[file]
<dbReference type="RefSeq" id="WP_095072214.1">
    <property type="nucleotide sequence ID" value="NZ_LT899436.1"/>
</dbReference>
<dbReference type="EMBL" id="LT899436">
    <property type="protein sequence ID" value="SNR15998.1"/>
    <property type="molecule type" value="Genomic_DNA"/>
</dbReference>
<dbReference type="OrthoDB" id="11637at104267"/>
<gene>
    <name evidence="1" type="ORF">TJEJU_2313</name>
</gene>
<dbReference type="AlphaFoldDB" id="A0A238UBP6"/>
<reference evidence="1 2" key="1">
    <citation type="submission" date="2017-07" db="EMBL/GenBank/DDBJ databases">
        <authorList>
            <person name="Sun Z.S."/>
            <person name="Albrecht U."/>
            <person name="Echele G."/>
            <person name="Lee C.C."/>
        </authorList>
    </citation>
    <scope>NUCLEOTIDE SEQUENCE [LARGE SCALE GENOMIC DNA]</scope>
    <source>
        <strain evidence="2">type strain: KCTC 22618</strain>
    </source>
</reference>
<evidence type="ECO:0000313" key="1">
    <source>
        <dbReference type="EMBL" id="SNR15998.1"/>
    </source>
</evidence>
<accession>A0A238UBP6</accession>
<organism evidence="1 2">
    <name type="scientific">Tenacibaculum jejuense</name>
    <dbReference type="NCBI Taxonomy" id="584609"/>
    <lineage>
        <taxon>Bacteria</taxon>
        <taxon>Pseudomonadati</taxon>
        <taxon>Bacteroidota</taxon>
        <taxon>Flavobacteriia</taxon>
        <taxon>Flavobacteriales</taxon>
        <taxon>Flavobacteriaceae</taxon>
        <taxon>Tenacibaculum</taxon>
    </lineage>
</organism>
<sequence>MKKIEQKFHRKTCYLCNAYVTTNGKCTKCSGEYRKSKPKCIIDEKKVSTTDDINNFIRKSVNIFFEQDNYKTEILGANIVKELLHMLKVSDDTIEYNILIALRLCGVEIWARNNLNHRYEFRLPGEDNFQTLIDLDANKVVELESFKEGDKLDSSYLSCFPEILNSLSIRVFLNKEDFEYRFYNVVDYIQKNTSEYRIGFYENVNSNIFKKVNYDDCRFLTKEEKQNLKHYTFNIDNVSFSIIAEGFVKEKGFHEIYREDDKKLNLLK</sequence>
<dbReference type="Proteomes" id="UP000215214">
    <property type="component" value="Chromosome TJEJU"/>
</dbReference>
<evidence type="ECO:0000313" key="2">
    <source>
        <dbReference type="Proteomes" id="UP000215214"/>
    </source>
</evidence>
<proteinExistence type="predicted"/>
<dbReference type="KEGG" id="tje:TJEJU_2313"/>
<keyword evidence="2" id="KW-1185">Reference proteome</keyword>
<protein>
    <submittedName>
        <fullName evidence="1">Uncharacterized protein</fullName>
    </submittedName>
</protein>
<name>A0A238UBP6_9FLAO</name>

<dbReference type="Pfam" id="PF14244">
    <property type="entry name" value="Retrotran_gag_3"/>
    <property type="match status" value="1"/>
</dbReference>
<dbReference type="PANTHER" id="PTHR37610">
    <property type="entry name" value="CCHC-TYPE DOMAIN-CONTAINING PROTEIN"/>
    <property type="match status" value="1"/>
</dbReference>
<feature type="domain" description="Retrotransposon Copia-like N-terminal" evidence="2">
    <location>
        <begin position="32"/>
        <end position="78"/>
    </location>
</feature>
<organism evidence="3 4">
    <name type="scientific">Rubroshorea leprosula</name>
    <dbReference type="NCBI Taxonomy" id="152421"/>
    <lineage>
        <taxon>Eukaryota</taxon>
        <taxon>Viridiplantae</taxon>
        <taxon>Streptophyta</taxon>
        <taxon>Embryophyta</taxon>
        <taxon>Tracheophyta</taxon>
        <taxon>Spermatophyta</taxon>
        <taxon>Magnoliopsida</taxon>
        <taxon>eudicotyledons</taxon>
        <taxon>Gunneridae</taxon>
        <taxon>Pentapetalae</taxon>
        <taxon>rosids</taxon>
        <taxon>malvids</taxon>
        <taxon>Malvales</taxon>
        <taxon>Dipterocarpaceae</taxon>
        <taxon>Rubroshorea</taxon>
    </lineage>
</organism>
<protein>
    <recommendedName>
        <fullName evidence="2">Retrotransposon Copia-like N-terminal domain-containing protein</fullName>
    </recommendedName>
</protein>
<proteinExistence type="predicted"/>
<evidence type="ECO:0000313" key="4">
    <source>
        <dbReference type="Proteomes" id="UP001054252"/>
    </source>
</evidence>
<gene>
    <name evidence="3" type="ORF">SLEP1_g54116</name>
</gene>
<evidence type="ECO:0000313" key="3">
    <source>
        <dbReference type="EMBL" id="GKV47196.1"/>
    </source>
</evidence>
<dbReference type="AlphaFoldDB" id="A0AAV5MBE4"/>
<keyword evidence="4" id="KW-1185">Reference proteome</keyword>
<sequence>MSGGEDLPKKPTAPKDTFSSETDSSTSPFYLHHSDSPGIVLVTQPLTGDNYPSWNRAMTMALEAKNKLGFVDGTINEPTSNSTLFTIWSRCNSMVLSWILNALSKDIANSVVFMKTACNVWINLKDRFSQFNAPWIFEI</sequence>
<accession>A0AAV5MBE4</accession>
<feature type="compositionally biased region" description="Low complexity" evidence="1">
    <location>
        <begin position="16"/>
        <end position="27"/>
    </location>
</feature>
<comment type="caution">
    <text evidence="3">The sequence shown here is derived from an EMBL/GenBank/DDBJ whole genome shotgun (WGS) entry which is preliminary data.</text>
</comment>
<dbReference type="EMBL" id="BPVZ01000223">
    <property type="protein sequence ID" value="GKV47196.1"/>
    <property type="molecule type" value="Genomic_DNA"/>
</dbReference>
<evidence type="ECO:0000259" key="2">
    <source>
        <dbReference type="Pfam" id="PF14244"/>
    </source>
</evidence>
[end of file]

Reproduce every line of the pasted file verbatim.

<dbReference type="RefSeq" id="WP_095072214.1">
    <property type="nucleotide sequence ID" value="NZ_LT899436.1"/>
</dbReference>
<dbReference type="EMBL" id="LT899436">
    <property type="protein sequence ID" value="SNR15998.1"/>
    <property type="molecule type" value="Genomic_DNA"/>
</dbReference>
<dbReference type="OrthoDB" id="11637at104267"/>
<gene>
    <name evidence="1" type="ORF">TJEJU_2313</name>
</gene>
<dbReference type="AlphaFoldDB" id="A0A238UBP6"/>
<reference evidence="1 2" key="1">
    <citation type="submission" date="2017-07" db="EMBL/GenBank/DDBJ databases">
        <authorList>
            <person name="Sun Z.S."/>
            <person name="Albrecht U."/>
            <person name="Echele G."/>
            <person name="Lee C.C."/>
        </authorList>
    </citation>
    <scope>NUCLEOTIDE SEQUENCE [LARGE SCALE GENOMIC DNA]</scope>
    <source>
        <strain evidence="2">type strain: KCTC 22618</strain>
    </source>
</reference>
<evidence type="ECO:0000313" key="1">
    <source>
        <dbReference type="EMBL" id="SNR15998.1"/>
    </source>
</evidence>
<accession>A0A238UBP6</accession>
<organism evidence="1 2">
    <name type="scientific">Tenacibaculum jejuense</name>
    <dbReference type="NCBI Taxonomy" id="584609"/>
    <lineage>
        <taxon>Bacteria</taxon>
        <taxon>Pseudomonadati</taxon>
        <taxon>Bacteroidota</taxon>
        <taxon>Flavobacteriia</taxon>
        <taxon>Flavobacteriales</taxon>
        <taxon>Flavobacteriaceae</taxon>
        <taxon>Tenacibaculum</taxon>
    </lineage>
</organism>
<sequence>MKKIEQKFHRKTCYLCNAYVTTNGKCTKCSGEYRKSKPKCIIDEKKVSTTDDINNFIRKSVNIFFEQDNYKTEILGANIVKELLHMLKVSDDTIEYNILIALRLCGVEIWARNNLNHRYEFRLPGEDNFQTLIDLDANKVVELESFKEGDKLDSSYLSCFPEILNSLSIRVFLNKEDFEYRFYNVVDYIQKNTSEYRIGFYENVNSNIFKKVNYDDCRFLTKEEKQNLKHYTFNIDNVSFSIIAEGFVKEKGFHEIYREDDKKLNLLK</sequence>
<dbReference type="Proteomes" id="UP000215214">
    <property type="component" value="Chromosome TJEJU"/>
</dbReference>
<evidence type="ECO:0000313" key="2">
    <source>
        <dbReference type="Proteomes" id="UP000215214"/>
    </source>
</evidence>
<proteinExistence type="predicted"/>
<dbReference type="KEGG" id="tje:TJEJU_2313"/>
<keyword evidence="2" id="KW-1185">Reference proteome</keyword>
<protein>
    <submittedName>
        <fullName evidence="1">Uncharacterized protein</fullName>
    </submittedName>
</protein>
<name>A0A238UBP6_9FLAO</name>

<dbReference type="Pfam" id="PF14244">
    <property type="entry name" value="Retrotran_gag_3"/>
    <property type="match status" value="1"/>
</dbReference>
<dbReference type="PANTHER" id="PTHR37610">
    <property type="entry name" value="CCHC-TYPE DOMAIN-CONTAINING PROTEIN"/>
    <property type="match status" value="1"/>
</dbReference>
<feature type="domain" description="Retrotransposon Copia-like N-terminal" evidence="2">
    <location>
        <begin position="32"/>
        <end position="78"/>
    </location>
</feature>
<organism evidence="3 4">
    <name type="scientific">Rubroshorea leprosula</name>
    <dbReference type="NCBI Taxonomy" id="152421"/>
    <lineage>
        <taxon>Eukaryota</taxon>
        <taxon>Viridiplantae</taxon>
        <taxon>Streptophyta</taxon>
        <taxon>Embryophyta</taxon>
        <taxon>Tracheophyta</taxon>
        <taxon>Spermatophyta</taxon>
        <taxon>Magnoliopsida</taxon>
        <taxon>eudicotyledons</taxon>
        <taxon>Gunneridae</taxon>
        <taxon>Pentapetalae</taxon>
        <taxon>rosids</taxon>
        <taxon>malvids</taxon>
        <taxon>Malvales</taxon>
        <taxon>Dipterocarpaceae</taxon>
        <taxon>Rubroshorea</taxon>
    </lineage>
</organism>
<protein>
    <recommendedName>
        <fullName evidence="2">Retrotransposon Copia-like N-terminal domain-containing protein</fullName>
    </recommendedName>
</protein>
<proteinExistence type="predicted"/>
<evidence type="ECO:0000313" key="4">
    <source>
        <dbReference type="Proteomes" id="UP001054252"/>
    </source>
</evidence>
<gene>
    <name evidence="3" type="ORF">SLEP1_g54116</name>
</gene>
<evidence type="ECO:0000313" key="3">
    <source>
        <dbReference type="EMBL" id="GKV47196.1"/>
    </source>
</evidence>
<dbReference type="AlphaFoldDB" id="A0AAV5MBE4"/>
<keyword evidence="4" id="KW-1185">Reference proteome</keyword>
<sequence>MSGGEDLPKKPTAPKDTFSSETDSSTSPFYLHHSDSPGIVLVTQPLTGDNYPSWNRAMTMALEAKNKLGFVDGTINEPTSNSTLFTIWSRCNSMVLSWILNALSKDIANSVVFMKTACNVWINLKDRFSQFNAPWIFEI</sequence>
<accession>A0AAV5MBE4</accession>
<feature type="compositionally biased region" description="Low complexity" evidence="1">
    <location>
        <begin position="16"/>
        <end position="27"/>
    </location>
</feature>
<comment type="caution">
    <text evidence="3">The sequence shown here is derived from an EMBL/GenBank/DDBJ whole genome shotgun (WGS) entry which is preliminary data.</text>
</comment>
<dbReference type="EMBL" id="BPVZ01000223">
    <property type="protein sequence ID" value="GKV47196.1"/>
    <property type="molecule type" value="Genomic_DNA"/>
</dbReference>
<evidence type="ECO:0000259" key="2">
    <source>
        <dbReference type="Pfam" id="PF14244"/>
    </source>
</evidence>